When buying equities, an investor is buying a stake in a company. The price of an equity, or share price, is driven by supply and demand on the stock exchange. Many companies pay dividends to their shareholders once or twice a year. The return investors can earn on equities consists of share price gains and dividends.
As the financial results of the companies in which you invest can vary greatly, the performance of the equities in your portfolio may also fluctuate strongly. Equities are a high-risk investment.
Bonds are debt securities issued by institutions, governments or companies. Each year, investors in bonds receive interest, the coupon rate (a bond’s coupon is the interest rate on the face value of the bond paid until maturity). This interest rate is fixed throughout the bond’s life. There is always a risk that the party borrowing the money (the issuer) will not pay the coupon or pay back the principal. The better the quality of the bond issuer, the lower the risk. Trading in bonds takes place on the stock exchange. This can influence bond prices. The market value of bonds can rise and fall, depending on interest rate developments. The return investors can earn on bonds consists of changes in the market price of a bond and its coupon.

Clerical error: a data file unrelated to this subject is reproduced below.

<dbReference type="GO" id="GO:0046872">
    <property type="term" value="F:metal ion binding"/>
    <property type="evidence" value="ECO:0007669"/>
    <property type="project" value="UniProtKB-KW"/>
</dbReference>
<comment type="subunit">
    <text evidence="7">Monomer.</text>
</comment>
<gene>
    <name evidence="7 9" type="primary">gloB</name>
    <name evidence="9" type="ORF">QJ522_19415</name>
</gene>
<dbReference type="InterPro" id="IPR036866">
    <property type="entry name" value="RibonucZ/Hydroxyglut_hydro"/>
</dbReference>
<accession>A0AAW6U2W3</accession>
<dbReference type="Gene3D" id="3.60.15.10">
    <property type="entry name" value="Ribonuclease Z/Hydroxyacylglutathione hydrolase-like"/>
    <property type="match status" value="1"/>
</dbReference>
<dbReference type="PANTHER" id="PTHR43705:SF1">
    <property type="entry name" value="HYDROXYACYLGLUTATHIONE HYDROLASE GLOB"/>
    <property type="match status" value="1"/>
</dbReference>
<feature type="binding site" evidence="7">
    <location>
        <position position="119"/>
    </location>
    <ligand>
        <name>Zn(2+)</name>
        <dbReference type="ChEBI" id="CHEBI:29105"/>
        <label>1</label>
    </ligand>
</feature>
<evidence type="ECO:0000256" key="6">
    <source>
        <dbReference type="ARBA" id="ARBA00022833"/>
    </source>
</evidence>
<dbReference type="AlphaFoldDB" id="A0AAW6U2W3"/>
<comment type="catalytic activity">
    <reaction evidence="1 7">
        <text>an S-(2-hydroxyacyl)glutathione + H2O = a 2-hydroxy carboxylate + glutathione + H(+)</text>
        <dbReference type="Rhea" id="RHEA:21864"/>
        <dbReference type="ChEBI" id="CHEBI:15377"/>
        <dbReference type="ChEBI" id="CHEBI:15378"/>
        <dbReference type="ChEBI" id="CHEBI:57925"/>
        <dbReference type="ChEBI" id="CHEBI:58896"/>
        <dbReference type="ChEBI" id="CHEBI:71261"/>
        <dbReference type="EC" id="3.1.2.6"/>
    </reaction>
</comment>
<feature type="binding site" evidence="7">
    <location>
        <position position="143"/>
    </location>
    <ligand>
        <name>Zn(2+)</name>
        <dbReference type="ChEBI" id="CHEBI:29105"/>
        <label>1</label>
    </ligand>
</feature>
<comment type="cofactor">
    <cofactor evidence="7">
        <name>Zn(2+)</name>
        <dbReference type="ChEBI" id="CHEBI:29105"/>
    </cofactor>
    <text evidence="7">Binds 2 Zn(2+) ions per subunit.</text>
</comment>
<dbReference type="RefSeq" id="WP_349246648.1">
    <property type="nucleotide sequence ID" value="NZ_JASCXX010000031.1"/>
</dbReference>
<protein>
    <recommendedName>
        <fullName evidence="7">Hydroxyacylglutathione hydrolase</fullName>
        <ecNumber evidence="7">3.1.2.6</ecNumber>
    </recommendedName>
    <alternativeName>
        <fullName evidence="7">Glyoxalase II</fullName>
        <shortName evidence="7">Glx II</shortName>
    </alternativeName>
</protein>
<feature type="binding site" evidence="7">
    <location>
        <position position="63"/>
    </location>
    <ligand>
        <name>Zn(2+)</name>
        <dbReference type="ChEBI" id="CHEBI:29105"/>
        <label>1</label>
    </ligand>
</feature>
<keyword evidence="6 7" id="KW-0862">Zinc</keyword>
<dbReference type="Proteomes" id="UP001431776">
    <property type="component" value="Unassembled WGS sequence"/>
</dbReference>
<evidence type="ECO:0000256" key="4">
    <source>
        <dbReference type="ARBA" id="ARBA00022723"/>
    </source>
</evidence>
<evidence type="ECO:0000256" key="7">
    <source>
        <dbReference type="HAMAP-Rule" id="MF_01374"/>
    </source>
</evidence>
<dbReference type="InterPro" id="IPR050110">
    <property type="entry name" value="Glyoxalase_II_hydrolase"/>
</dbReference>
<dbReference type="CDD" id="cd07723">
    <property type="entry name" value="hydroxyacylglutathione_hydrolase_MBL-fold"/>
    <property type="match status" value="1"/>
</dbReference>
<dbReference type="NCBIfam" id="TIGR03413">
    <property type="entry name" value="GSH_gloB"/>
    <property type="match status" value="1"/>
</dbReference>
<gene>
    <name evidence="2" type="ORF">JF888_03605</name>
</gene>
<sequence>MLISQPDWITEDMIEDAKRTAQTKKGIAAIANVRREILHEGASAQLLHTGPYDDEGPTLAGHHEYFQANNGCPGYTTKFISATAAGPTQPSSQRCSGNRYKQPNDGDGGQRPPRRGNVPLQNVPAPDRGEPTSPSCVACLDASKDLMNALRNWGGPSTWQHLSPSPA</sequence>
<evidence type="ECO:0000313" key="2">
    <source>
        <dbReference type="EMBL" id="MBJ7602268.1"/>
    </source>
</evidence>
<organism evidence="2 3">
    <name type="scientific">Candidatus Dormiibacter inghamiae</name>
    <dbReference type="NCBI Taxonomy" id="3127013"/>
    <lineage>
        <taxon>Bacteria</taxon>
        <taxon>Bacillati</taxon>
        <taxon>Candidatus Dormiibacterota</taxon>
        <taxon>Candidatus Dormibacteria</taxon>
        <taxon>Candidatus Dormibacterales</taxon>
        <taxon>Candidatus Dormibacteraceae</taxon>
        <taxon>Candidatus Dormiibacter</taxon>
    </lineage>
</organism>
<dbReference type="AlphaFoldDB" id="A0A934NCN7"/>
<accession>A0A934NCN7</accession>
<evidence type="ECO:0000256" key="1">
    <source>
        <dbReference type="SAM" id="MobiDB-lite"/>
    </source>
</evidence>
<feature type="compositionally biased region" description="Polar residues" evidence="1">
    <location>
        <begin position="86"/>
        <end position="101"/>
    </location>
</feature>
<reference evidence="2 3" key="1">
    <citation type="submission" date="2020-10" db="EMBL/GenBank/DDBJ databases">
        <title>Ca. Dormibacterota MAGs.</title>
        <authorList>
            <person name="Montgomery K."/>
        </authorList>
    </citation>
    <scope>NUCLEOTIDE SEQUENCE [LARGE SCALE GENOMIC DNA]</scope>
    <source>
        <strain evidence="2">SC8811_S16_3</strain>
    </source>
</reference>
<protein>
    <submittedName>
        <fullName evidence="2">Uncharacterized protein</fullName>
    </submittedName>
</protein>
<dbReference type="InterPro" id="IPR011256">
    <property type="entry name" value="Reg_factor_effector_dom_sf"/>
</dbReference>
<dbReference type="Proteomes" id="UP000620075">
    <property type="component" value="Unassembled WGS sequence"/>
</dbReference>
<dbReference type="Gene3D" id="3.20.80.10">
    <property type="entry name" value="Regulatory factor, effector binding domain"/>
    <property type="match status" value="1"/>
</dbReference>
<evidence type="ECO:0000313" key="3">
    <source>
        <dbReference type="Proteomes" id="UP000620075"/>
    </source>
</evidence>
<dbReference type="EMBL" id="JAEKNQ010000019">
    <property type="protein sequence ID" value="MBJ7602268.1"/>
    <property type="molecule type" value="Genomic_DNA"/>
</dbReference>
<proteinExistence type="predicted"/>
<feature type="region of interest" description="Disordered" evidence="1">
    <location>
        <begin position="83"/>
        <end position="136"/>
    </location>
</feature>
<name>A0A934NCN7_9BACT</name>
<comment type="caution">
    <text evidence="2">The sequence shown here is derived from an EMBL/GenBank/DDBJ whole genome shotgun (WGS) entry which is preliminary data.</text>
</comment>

Liquid assets include cash on hand and current account or savings account balances. The risk of investing in liquid assets is low. There is, however, a risk that the interest you receive on your liquid assets does not compensate for inflation and taxes.
If stock market prices fall, the value of your investments will drop, and vice versa. This risk is mainly influenced by the global economy, such as economic growth or decline.
The risk that you are unable to easily sell certain investments because there are few buyers. This risk is limited if you invest in listed equities or highly liquid government bonds.